The dulcimer sound is clear, clean, bright, and quintessentially ‘English’, and reflects the construction of the instrument. It must be perfectly tuned, or resonances of fourths and fifths and modal melodies do not ring forth with their intended glory, particularly since, given that there is no damper mechanism, the resonance time is extremely long. Any music played on it must bring out these characteristics.

Beginning with the folk songs, I moved into arrangements of compositions of the English virginal school (Byrd, Gibbons, and John Bull), then Henry Purcell, but backwards too to early plainsong and two-part counterpoints; the voice of the oppressed: African American spirituals; pop songs we danced to in the 1970s; musicals; hymns I sang at school; choral pieces; Christmas carols; arrangements of music of the British classical revival of the early and mid-twentieth century; the blues; jazz. As an accompanying instrument: Scottish fiddling, English song, Welsh flute tunes. Even duets for two dulcimers – itself a virtuoso feat of simultaneous tuning – so that four-part harmony could now be realised. Specially commissioned compositions, but always stemming from this sound-world as their beating heart.

When you next press the keys on a piano, try not to think of interfacing simply with the keyboard and letting the instrument do the rest; think instead of the poor hammers hitting the strings on your behalf and pause in thought. Try to make the hammers live for you as if you held them in your hands and treat the keyboard as simply a means to make them behave as you ask. You will love it all the more. Remember that you are playing a stringed instrument and its ‘sweet melodies’ and feel for the vibrations under the fingers. And, whatever you play, treat the music as your own, as in fact it is, and always will be, a folk music coming from your heart.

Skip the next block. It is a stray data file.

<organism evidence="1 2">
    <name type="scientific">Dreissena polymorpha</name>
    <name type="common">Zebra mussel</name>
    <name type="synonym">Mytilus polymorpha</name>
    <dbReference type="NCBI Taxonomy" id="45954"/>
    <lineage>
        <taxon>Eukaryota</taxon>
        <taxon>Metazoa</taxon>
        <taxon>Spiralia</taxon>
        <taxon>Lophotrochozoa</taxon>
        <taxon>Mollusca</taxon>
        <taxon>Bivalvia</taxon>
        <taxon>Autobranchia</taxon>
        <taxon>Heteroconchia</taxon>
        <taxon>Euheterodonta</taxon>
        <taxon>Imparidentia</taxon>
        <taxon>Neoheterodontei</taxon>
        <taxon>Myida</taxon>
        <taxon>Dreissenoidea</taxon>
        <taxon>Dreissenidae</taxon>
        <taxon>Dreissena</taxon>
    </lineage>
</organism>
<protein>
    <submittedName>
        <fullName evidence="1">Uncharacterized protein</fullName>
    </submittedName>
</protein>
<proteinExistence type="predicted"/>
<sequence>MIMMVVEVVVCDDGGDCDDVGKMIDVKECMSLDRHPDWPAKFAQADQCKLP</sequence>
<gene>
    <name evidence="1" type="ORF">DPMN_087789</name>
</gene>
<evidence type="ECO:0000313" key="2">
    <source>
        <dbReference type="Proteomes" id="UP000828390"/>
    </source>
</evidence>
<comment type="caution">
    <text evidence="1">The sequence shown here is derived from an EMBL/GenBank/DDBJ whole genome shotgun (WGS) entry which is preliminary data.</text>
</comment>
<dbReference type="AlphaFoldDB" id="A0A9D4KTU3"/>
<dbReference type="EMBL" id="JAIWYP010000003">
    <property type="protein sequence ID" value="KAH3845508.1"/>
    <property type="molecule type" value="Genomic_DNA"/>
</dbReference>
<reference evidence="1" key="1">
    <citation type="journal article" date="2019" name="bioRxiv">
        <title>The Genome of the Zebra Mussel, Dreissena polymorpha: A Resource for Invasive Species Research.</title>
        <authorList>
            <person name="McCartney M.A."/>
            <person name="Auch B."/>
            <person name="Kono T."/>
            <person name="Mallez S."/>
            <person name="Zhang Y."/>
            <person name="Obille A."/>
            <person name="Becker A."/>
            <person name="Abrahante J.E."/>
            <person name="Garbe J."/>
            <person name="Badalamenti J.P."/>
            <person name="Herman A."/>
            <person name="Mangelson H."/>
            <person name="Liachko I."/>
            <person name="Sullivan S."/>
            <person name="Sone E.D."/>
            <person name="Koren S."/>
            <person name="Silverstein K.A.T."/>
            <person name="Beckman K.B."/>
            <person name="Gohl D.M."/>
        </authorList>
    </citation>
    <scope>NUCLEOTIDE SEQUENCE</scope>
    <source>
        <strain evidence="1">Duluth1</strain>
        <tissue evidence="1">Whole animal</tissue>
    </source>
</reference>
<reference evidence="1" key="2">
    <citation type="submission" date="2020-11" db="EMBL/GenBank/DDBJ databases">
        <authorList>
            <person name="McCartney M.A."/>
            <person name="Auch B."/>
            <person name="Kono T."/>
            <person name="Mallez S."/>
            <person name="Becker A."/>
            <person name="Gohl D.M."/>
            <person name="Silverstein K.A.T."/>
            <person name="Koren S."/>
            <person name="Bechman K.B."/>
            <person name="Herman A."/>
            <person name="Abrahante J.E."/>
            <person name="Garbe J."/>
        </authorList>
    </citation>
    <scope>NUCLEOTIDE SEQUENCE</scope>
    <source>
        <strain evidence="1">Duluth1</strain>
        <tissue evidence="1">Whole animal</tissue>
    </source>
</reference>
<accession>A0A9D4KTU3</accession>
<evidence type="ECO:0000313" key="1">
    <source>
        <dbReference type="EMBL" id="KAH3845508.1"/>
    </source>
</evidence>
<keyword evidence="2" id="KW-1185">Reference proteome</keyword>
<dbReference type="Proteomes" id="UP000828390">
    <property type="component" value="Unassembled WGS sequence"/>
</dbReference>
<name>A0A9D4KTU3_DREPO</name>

Essays 2 and 3 will be featured in the upcoming issues of Vantage.

About the Author: Dr Colin Huehns studied violin with Emanuel Hurwitz. His first experience in music from outside the Western Classical tradition came at King’s College, Cambridge, when he wrote a dissertation on the music of Hunza Valley and Gilgit, Pakistan, an interest which culminated in a PhD thesis awarded by Cambridge University for ‘Music in Northern Pakistan’ in 1992. 

He studied composition at the Royal Academy of Music and has remained active as a composer. Following a three-year British Academy Research Fellowship at Cambridge, Colin spent three years as a student at the Xi’an Music Conservatoire, studying the erhu with the distinguished virtuoso Jin Wei. 

Since returning to the UK in 1999, he has taught electives in non-Western, traditional, and folk music at the Academy. He has also taught electives, which include learning the erhu, and Chinese and British members of the dulcimer family. As well as continuing to play the viol, viola, violin, rebec, Renaissance fiddle, and various dulcimers, his main teaching, research, performance, and composition interests now centre on his Chinese instruments, which include some twenty different members of the erhu, yangqin, and Mongolian horsehead fiddle families. 

Colin’s erhu performances have included recitals in Munich, Leeds, Cambridge, and Edinburgh, but he is particularly proud of having recorded two CDs of erhu music written especially for him.